Uncertainty surrounds how long the current disruptions will last for business (and for the rest of us). Our survey revealed that more than three businesses believed disorders would be over by June. A third, however, thought disruptions would last until September.
In this regard, policymakers should be transparent and provide clear guidance about what disruptions to expect in the months to come. Even though the government cannot predict precisely when the Covid-19 pandemic will end, it can be realistic about timelines and commit to economic medicine that will make it possible for the economy to be reopened after the pandemic ends.
5. Businesses are uncertain whether they can obtain loans under the CARES Act.
The survey also showed that many businesses do not intend to seek assistance despite the dire need for cash. Concerns about eligibility prevented many companies from seeking aid. Their financial situation was uncertain, and they had no idea whether the government would forgive the loans. Getting a loan was complex, and they were concerned about the hassle. Moreover, they were worried that the money would not come in time. In light of their worry, the process and implementation of a loan are essential.
The findings present a complex, dynamic, and rapidly changing scenario. The following are the actions small business owners should take right now.
The current crisis can be navigated with these five recommendations.
Here are five tips to help small businesses navigate the current environment based on our research, interactions with businesses (small and large) and the broader academic literature.
1. Take your time when making decisions, but make plans nonetheless.
Millions of people are dying, the stock market is crashing, and unemployment is skyrocketing, so it’s easy to panic. But don’t! Many people these days are suffering from cash flow issues and primed to think about financial stresses, which makes them more likely to make mistakes. Listed below are some tips on making good decisions when things are uncertain.
Don’t rush into making a decision right away. It would be natural to make big decisions during the present climate – to do something – to move forward. Often, entrepreneurs prefer to take action rather than sit on their desks. The Covid-19 crisis unravels every day, so that’s not the best strategy.
In the future, more information will be available to you, so you will make better decisions with better information. It might be helpful to take a cooling-off period before making any big decisions – and maybe even enlist the help of a friend or colleague – to ensure you don’t make any costly mistakes.
The task of “saving my business” can feel overwhelming during these times. Putting together detailed contingency plans is what you need to do as soon as possible (and should do). According to social psychology and behavioural economics research, people who make plans are more likely to achieve their goals. Set smaller goals as you work toward your bigger one.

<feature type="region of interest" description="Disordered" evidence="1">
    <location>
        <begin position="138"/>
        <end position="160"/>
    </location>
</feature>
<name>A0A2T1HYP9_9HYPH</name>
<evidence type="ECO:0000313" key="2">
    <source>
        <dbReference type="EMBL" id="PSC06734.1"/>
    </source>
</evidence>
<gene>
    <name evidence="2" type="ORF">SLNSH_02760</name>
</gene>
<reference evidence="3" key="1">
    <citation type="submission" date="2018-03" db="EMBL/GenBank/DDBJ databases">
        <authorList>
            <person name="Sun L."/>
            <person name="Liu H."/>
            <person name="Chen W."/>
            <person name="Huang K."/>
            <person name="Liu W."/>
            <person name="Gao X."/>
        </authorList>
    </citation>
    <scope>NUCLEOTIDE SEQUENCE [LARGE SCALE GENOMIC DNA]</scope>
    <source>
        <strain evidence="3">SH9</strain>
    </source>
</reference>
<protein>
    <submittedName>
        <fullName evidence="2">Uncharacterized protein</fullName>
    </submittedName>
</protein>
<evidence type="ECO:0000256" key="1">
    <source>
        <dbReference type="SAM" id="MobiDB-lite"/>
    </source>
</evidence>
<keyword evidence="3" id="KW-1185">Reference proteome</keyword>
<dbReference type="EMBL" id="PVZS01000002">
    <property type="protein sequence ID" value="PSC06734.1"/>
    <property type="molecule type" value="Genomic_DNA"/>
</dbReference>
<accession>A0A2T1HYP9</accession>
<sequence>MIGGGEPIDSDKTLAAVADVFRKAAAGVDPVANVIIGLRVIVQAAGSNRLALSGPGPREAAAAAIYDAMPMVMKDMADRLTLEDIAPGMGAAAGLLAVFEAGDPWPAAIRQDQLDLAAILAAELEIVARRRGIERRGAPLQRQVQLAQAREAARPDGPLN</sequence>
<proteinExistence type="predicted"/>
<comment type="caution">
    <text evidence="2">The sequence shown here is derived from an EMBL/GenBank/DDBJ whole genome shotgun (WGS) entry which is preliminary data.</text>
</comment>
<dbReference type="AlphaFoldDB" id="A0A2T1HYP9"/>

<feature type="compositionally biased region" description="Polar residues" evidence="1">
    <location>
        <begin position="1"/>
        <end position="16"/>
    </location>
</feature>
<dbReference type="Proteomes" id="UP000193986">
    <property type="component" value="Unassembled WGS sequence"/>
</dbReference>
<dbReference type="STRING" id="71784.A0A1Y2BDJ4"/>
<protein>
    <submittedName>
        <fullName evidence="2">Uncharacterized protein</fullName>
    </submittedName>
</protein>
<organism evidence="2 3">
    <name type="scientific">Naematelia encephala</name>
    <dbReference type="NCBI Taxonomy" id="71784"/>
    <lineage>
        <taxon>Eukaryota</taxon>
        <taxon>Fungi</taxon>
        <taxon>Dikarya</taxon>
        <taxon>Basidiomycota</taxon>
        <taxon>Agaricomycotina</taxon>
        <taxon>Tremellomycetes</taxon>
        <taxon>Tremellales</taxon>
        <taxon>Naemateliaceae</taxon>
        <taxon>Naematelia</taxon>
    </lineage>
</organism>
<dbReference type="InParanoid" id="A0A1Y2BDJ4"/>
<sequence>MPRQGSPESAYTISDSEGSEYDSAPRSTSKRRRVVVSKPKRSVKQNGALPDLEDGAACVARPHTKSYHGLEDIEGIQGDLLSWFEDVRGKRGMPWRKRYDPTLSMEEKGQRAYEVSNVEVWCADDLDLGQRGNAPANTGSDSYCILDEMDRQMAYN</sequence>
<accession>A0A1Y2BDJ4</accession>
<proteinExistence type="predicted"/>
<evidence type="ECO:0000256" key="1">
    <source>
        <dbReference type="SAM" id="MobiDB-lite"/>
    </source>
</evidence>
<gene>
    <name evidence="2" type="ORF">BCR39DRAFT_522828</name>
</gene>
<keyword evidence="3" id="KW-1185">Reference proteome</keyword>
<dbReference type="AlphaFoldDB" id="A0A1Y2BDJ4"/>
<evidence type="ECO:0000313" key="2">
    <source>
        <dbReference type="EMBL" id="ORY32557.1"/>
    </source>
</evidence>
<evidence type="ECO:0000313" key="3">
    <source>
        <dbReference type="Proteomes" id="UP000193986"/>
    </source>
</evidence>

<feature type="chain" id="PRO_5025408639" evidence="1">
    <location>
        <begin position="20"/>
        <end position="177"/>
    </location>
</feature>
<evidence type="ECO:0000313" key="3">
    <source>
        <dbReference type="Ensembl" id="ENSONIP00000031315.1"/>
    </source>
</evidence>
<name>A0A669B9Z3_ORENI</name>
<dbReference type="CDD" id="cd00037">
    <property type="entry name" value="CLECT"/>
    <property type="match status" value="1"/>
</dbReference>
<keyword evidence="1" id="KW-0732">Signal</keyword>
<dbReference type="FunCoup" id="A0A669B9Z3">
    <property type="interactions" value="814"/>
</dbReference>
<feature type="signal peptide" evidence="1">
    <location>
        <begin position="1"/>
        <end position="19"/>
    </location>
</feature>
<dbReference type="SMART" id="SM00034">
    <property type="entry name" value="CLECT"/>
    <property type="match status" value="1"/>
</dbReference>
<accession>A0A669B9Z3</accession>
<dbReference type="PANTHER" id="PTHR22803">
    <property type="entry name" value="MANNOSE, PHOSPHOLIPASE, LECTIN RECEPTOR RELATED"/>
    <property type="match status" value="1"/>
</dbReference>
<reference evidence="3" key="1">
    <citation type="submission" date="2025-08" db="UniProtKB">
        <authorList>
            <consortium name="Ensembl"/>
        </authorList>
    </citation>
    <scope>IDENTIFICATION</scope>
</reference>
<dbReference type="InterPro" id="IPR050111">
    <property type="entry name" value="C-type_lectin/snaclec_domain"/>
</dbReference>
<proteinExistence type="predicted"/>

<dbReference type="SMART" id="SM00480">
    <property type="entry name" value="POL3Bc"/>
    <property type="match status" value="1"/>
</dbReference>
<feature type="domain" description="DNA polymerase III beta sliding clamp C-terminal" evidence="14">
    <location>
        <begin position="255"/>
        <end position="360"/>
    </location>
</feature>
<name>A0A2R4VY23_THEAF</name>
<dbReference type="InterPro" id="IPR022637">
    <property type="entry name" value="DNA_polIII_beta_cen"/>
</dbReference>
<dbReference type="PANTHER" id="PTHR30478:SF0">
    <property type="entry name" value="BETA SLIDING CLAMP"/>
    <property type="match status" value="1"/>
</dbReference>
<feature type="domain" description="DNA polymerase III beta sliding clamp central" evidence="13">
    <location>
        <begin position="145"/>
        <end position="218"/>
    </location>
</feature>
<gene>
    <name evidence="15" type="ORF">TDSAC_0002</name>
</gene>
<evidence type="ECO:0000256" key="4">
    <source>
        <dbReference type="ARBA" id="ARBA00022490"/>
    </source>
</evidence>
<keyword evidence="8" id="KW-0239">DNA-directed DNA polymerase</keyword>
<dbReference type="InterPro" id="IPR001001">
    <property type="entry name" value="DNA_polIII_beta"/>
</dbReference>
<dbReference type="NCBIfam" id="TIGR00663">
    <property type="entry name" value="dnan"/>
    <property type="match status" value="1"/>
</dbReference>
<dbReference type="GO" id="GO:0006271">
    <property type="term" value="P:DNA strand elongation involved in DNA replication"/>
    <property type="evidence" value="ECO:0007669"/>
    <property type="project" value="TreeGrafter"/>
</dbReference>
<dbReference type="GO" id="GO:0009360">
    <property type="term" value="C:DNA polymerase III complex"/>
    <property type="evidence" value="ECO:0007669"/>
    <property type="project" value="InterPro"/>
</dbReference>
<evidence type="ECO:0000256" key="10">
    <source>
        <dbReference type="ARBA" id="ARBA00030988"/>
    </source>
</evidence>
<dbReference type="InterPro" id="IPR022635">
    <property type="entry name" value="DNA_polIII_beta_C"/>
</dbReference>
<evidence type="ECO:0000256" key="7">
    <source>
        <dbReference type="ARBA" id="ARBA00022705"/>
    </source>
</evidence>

2. Take advantage of the Paycheck Protection Program right now.
A much-needed lifeline for many small businesses is the Paycheck Protection Program offered through CARES Act. It’s not just a loan. According to the Small Business Administration, it will forgive loans if employees are kept on the payroll for eight weeks and if the money is used for payroll, rent, mortgage interest, or utilities.”
Our study found that many small business owners weren’t applying because of questions about eligibility, delivery times, and forgiveness. This anxiety likely hasn’t been eased by the program’s rocky rollout.
We’ll say it straight: Applying is the right thing to do right now. There is already a flood of money flowing through banks. According to one major bank, there are already 100,000 small businesses seeking financing.
Our conversations with banks confirm that they prioritize their regular customers. Apply as soon as possible. Once you’ve been offered a loan, you can decide when it’s convenient for you.
You must apply for a loan to determine whether you are eligible for one and when the funds might arrive. How you use the money can determine whether your loan will be forgiven. Under the current guidelines, the government will forgive any loan funds used for employee salaries and core expenses like rent over the next eight weeks if at least three-quarters of the funds are allocated to payroll.
To qualify for loan forgiveness, employers must keep or quickly rehire employees and keep salaries the same. In other words, if you downsize, you won’t qualify for forgiveness. You can still get an ultra low-interest loan if you apply for a PPP loan and reduce your payroll.
A forgiveness program is, in a sense, a free option, and options always become more valuable during times of uncertainty.
3. Analyze how the needs of your customers have changed.
A pandemic of Covid-19 is a shock for the entire world. Almost all of your customers’ lives have changed in the last month, and six months from now, they will probably be in a different state.